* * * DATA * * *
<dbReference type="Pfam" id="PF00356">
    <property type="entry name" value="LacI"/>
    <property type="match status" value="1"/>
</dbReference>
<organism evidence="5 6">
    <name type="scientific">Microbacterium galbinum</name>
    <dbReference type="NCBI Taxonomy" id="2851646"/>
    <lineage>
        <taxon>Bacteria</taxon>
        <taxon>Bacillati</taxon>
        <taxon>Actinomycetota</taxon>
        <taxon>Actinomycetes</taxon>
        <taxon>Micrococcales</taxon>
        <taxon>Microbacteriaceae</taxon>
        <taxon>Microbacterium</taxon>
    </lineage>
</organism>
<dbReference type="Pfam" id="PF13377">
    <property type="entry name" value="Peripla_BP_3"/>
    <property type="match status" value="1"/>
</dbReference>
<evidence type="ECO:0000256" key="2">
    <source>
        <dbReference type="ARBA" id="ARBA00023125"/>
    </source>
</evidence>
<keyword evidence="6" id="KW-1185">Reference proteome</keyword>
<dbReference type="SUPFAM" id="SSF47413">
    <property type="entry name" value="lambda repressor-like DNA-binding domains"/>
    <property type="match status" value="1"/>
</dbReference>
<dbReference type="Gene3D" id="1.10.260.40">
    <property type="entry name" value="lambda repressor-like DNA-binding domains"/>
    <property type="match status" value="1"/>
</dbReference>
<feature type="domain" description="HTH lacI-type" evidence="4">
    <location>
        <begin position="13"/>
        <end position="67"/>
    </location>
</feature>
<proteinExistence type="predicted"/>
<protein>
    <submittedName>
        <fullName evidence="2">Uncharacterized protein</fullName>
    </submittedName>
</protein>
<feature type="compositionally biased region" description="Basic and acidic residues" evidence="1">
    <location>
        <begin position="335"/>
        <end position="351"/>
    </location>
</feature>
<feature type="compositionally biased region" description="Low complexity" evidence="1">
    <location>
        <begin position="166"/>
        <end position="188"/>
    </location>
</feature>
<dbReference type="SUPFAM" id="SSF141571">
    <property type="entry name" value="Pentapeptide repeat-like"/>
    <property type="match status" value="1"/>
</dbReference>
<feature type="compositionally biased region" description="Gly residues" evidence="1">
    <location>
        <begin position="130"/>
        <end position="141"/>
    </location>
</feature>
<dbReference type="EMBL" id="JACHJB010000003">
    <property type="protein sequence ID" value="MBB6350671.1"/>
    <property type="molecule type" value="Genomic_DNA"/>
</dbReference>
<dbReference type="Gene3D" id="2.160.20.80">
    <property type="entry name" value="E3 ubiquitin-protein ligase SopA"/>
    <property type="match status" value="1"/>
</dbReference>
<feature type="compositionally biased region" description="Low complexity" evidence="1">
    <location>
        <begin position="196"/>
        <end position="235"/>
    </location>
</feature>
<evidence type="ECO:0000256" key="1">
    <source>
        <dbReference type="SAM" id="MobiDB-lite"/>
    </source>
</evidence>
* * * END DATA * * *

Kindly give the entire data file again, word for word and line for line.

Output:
<dbReference type="Pfam" id="PF00356">
    <property type="entry name" value="LacI"/>
    <property type="match status" value="1"/>
</dbReference>
<organism evidence="5 6">
    <name type="scientific">Microbacterium galbinum</name>
    <dbReference type="NCBI Taxonomy" id="2851646"/>
    <lineage>
        <taxon>Bacteria</taxon>
        <taxon>Bacillati</taxon>
        <taxon>Actinomycetota</taxon>
        <taxon>Actinomycetes</taxon>
        <taxon>Micrococcales</taxon>
        <taxon>Microbacteriaceae</taxon>
        <taxon>Microbacterium</taxon>
    </lineage>
</organism>
<dbReference type="Pfam" id="PF13377">
    <property type="entry name" value="Peripla_BP_3"/>
    <property type="match status" value="1"/>
</dbReference>
<evidence type="ECO:0000256" key="2">
    <source>
        <dbReference type="ARBA" id="ARBA00023125"/>
    </source>
</evidence>
<keyword evidence="6" id="KW-1185">Reference proteome</keyword>
<dbReference type="SUPFAM" id="SSF47413">
    <property type="entry name" value="lambda repressor-like DNA-binding domains"/>
    <property type="match status" value="1"/>
</dbReference>
<dbReference type="Gene3D" id="1.10.260.40">
    <property type="entry name" value="lambda repressor-like DNA-binding domains"/>
    <property type="match status" value="1"/>
</dbReference>
<feature type="domain" description="HTH lacI-type" evidence="4">
    <location>
        <begin position="13"/>
        <end position="67"/>
    </location>
</feature>
<proteinExistence type="predicted"/>
<protein>
    <submittedName>
        <fullName evidence="2">Uncharacterized protein</fullName>
    </submittedName>
</protein>
<feature type="compositionally biased region" description="Basic and acidic residues" evidence="1">
    <location>
        <begin position="335"/>
        <end position="351"/>
    </location>
</feature>
<feature type="compositionally biased region" description="Low complexity" evidence="1">
    <location>
        <begin position="166"/>
        <end position="188"/>
    </location>
</feature>
<dbReference type="SUPFAM" id="SSF141571">
    <property type="entry name" value="Pentapeptide repeat-like"/>
    <property type="match status" value="1"/>
</dbReference>
<feature type="compositionally biased region" description="Gly residues" evidence="1">
    <location>
        <begin position="130"/>
        <end position="141"/>
    </location>
</feature>
<dbReference type="EMBL" id="JACHJB010000003">
    <property type="protein sequence ID" value="MBB6350671.1"/>
    <property type="molecule type" value="Genomic_DNA"/>
</dbReference>
<dbReference type="Gene3D" id="2.160.20.80">
    <property type="entry name" value="E3 ubiquitin-protein ligase SopA"/>
    <property type="match status" value="1"/>
</dbReference>
<feature type="compositionally biased region" description="Low complexity" evidence="1">
    <location>
        <begin position="196"/>
        <end position="235"/>
    </location>
</feature>
<evidence type="ECO:0000256" key="1">
    <source>
        <dbReference type="SAM" id="MobiDB-lite"/>
    </source>
</evidence>